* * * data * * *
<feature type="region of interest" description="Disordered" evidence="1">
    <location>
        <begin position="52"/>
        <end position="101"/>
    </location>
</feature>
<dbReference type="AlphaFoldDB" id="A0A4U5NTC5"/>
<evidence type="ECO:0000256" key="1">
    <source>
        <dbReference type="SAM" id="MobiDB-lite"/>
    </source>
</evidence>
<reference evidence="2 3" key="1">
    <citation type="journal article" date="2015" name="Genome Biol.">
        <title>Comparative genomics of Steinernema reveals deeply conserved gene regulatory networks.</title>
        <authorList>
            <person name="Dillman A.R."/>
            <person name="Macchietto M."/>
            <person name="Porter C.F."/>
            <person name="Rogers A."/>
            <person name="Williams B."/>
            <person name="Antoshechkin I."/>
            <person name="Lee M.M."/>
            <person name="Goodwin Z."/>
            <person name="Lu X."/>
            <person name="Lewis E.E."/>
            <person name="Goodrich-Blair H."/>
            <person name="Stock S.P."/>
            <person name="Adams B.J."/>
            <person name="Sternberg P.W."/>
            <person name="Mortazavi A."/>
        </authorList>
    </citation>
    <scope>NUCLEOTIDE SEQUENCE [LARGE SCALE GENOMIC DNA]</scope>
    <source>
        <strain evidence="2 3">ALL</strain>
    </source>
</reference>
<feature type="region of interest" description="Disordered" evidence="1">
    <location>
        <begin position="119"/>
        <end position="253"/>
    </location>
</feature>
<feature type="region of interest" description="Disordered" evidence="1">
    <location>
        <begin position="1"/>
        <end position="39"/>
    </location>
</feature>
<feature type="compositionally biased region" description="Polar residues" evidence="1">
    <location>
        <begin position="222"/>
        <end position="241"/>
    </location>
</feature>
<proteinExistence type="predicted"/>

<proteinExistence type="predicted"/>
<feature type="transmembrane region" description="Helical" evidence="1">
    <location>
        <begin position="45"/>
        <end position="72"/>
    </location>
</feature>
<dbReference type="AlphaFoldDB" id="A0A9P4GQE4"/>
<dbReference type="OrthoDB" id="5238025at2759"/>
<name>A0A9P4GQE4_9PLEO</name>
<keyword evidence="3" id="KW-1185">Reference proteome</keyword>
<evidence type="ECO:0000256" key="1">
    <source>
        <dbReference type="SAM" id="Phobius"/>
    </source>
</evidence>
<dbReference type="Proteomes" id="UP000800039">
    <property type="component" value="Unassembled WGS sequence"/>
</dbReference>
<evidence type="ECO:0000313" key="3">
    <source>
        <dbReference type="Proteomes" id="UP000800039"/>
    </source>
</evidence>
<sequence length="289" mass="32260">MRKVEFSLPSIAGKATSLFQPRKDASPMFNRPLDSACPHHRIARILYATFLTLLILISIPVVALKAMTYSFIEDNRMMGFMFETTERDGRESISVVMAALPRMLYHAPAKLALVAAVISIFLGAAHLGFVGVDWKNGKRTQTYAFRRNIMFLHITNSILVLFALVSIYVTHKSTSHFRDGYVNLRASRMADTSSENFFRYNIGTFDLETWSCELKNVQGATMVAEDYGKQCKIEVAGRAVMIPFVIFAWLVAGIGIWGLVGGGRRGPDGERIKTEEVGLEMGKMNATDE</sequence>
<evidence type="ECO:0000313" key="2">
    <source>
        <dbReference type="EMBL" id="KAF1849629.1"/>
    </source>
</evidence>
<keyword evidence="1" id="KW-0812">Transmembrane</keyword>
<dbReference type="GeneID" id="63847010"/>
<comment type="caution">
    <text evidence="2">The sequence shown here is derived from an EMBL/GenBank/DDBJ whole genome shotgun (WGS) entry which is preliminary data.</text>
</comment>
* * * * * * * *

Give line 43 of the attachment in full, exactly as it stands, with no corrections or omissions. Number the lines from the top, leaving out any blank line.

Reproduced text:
    </location>